Christ suffered to uphold the Father's plan that there HAD to be sin and pain in order for us to learn and become better and refined. He suffered knowing that that was an essential part of the plan and not just a natural effect of the fall. I love my Savior and His submissiveness to God's will. I want to be more submissive.

7. We were teaching one of our sweet investigators called Ammon (perfect name, eh?) and as we talked about faith then he gave an example of a full, unopened can of soda and an empty can of soda and compared it to faith and I laughed because I knew he had been reading the conference Liahona. He's solid. I'm excited about him.

8. On my year mark (26th) we were going about knocking and contacting and suddenly I found myself on the exact same road I contacted on my very first day in the field when I had a day in Lusaka. This is a road I've been looking for for a long time because I haven't been able to get this old man we taught that day out of my mind. It was sort of poignant to finally find myself on that road on that particular day. I found the old man's house and when we knocked and walked in he was sitting in the same exact chair he was sitting in one year ago. It was as if he had been waiting for us all that time. I sat down on the same exact couch but what was interesting was how different I felt a year ago and right then. I remember my heart was beating out of my chest and I barely said a word as we taught him but sitting there once again I felt so comfortable and free and it was like Heavenly Father put a mirror up to me and showed me just how much I've grown and changed. He is so incredibly aware.

9. That night, the power was out (it's been out like every day this week) so Sister Falco and I sat with one candle in our living room and talked for a long time. This sounds silly but I noticed a tiny ant walking around on the floor and as I watched it, it just kept making big circles around and around the candle. We sat there for hours and it just kept circling. I think it was a funny way of Heavenly Father teaching me that my problems are pretty small. This ant thought the candle was the only thing in the whole world but it was missing out on a whole house of adventure. I guess I learn through simple, small things but it was important at the same time. I look at my problems as mountains sometimes but really they are grains of sand.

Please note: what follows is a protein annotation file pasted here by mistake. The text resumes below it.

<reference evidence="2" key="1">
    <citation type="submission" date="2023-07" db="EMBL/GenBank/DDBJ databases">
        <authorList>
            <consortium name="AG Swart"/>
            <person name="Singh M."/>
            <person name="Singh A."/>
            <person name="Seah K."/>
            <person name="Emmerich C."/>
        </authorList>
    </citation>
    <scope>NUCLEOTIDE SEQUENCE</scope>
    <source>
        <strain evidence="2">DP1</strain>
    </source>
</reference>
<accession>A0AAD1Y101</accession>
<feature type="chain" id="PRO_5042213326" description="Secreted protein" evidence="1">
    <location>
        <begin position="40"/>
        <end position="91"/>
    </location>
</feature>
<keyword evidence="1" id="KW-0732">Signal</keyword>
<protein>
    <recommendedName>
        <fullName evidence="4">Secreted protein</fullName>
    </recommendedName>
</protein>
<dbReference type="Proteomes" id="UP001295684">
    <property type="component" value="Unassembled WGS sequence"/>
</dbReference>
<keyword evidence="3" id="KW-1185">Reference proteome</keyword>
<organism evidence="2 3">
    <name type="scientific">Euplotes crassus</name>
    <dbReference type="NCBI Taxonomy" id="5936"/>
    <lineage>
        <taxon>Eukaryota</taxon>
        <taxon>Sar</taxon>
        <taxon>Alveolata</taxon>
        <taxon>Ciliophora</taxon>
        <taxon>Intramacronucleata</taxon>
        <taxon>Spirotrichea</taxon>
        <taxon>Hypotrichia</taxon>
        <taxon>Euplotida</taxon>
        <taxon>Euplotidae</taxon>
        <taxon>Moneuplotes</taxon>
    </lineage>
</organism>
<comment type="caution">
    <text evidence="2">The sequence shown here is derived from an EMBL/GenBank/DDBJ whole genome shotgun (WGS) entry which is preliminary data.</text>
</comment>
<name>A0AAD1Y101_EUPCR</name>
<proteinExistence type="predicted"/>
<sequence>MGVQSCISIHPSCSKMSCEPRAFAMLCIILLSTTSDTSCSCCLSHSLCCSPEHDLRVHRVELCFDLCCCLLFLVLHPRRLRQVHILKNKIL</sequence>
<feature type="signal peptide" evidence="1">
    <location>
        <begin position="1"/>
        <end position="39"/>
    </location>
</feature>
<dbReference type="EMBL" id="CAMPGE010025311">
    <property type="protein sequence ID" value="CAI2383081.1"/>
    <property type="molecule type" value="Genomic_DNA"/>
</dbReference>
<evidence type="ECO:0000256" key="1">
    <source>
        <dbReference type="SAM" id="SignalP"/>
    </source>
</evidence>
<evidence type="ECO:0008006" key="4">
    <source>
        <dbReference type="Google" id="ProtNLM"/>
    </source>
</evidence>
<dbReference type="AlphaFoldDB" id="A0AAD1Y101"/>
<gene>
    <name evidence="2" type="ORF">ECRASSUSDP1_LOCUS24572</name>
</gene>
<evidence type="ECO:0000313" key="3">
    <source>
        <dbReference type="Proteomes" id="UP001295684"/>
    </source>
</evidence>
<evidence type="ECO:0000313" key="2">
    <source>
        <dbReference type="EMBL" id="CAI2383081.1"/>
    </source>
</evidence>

10. I came into coordination with the Elders and bishop to find a letter on my chair from someone I didn't know. I opened the envelope to find a big Christmas card from this Polar Express place in Lindon, UT I've never heard of. I didn't know any of the many people that signed this Christmas card and though it was 6 months late it made me super teary that somewhere out there a bunch of strangers made little me a card. It was tiny but it made me so happy. Also, that is how long mail can take in Zambia so it looks like I'll never be getting mail again. Actually it arrives in Zambia quickly but it sits at the post office for months.

These things are so small but they made me happy this week. I am grateful for a Heavenly Father that is so aware. 
Notice the little things this week!
Love you!

Sister Proctor